Panetta has a keen interest in the project’s potential to attract women to engineering. She has teamed up with Howard Woolf, with whom she co-directs the University’s Multimedia Arts program, to create a documentary that will follow several women as they pursue their engineering degrees.

“A negative perception of women engineers and scientists is compounded by the ‘egghead’ stereotype associated with engineering and science,” says Panetta. “We see the solar car project and the film as two effective ways to showcase how well-rounded, attractive, and intelligent young women can aspire to be engineers.”

In the meantime, the Nerd Girls continue to make a favorable impression wherever they share their own excitement about engineering. They’ve visited nearly 40 local elementary and middle schools and they have been invited to exhibit “Annie” at the Tour De Sol this April in New Jersey.

But it is the response of young girls, in particular, say the Tufts women, that is the most satisfying.

“The response is always great,” says O’Donoghue. “We usually have ten-year-old girls saying, ‘Wow! You guys built that? It’s really cool!’” Adds Schwartz: “We have gotten as much from the technology as from the outreach. Our impact has been fabulous.”

For more on the Nerd Girls, visit


Stern to Chair Board of Trustees

James Stern, E72, has been appointed chair-designate of the Tufts Board of Trustees. He will succeed Nathan Gantcher, A62, who will step down in November.

For more than two decades, Stern and Gantcher have worked together as trustees; their most recent achievement is co-chairing the successful completion of the Tufts Tomorrow capital campaign, which raised more than $600 million.

“Tufts is proud to have a chairman, and now a new chairman-designate, whose energies and talents are so inextricably focused on the needs and aspirations of this University,” said Tufts president Lawrence S. Bacow.

Bacow praised Gantcher for playing “a vital role as both a member and leader of our trustee board. Despite the global demands of his own career, he has worked tirelessly with three Tufts presidents, always making the time to assist Tufts’ leaders with the challenges we have faced. I am grateful that he agreed to stay on as chairman this year, because he has been an enormous help to me in my early days at Tufts.”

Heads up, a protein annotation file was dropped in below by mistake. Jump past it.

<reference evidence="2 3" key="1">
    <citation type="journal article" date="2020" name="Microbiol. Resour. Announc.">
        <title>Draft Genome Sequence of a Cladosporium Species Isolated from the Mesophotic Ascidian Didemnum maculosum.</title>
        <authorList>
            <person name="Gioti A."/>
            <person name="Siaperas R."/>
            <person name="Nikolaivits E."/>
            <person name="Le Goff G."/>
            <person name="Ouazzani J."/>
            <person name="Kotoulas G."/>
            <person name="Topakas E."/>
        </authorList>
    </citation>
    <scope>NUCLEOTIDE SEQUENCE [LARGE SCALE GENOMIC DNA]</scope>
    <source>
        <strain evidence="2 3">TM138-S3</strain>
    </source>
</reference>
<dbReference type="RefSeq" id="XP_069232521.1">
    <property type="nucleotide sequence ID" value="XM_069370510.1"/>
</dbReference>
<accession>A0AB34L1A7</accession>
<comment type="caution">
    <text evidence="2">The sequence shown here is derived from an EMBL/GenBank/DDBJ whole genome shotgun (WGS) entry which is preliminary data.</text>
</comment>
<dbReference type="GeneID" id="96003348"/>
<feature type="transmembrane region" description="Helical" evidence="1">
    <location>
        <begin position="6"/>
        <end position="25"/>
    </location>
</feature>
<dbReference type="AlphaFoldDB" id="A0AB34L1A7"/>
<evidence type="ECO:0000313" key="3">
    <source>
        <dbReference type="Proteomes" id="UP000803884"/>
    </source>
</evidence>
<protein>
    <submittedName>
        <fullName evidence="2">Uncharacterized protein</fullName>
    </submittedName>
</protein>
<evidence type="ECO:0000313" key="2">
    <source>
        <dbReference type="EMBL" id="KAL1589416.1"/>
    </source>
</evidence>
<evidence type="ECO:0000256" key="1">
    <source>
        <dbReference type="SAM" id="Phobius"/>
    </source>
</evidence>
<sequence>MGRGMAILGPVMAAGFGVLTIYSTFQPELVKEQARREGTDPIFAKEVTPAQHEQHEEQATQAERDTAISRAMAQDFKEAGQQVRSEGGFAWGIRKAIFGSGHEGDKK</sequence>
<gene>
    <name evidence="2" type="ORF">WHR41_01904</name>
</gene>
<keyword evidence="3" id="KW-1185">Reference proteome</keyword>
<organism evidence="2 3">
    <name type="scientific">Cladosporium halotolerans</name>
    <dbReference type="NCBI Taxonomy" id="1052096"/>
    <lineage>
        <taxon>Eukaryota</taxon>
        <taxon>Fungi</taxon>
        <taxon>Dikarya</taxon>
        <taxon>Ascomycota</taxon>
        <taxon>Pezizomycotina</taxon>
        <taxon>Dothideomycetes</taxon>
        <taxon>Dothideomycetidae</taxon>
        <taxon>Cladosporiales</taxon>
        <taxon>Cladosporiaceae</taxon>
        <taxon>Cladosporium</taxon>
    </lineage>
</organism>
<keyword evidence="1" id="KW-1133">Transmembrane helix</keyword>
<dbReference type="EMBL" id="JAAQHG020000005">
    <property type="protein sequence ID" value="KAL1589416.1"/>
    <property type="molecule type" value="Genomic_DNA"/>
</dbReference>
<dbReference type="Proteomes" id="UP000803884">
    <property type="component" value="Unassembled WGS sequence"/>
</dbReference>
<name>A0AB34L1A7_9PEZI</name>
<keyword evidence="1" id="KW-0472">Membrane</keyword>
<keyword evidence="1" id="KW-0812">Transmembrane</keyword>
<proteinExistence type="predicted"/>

Stern is chair and founder of The Cypress Group, a New York–based private equity firm that manages more than $3.5 billion in funds. Prior to founding The Cypress Group in 1994, he had a 20-year career with Lehman Brothers. In 1982 he was named managing director. Six years later, he became co-head of investment banking. He was named head of merchant banking in 1989.

He also serves on the boards of directors of corporations, including AMTROL, Inc., Westco International, Inc., Lear Corporation, and Cinemark USA, Inc. He is also a board member of several philanthropic organizations, including the Jewish Museum and the Cystic Fibrosis Foundation. He holds an MBA from Harvard.

Joining the Board of Trustees in 1982, Stern went on to serve on more committees than any other current member of the board—including 21 years on the Administration and Finance Committee and 19 years on the Development Committee, which he chaired for eight years. He also chaired committees focused on trusteeship, audits and investments, presidential transition and public relations.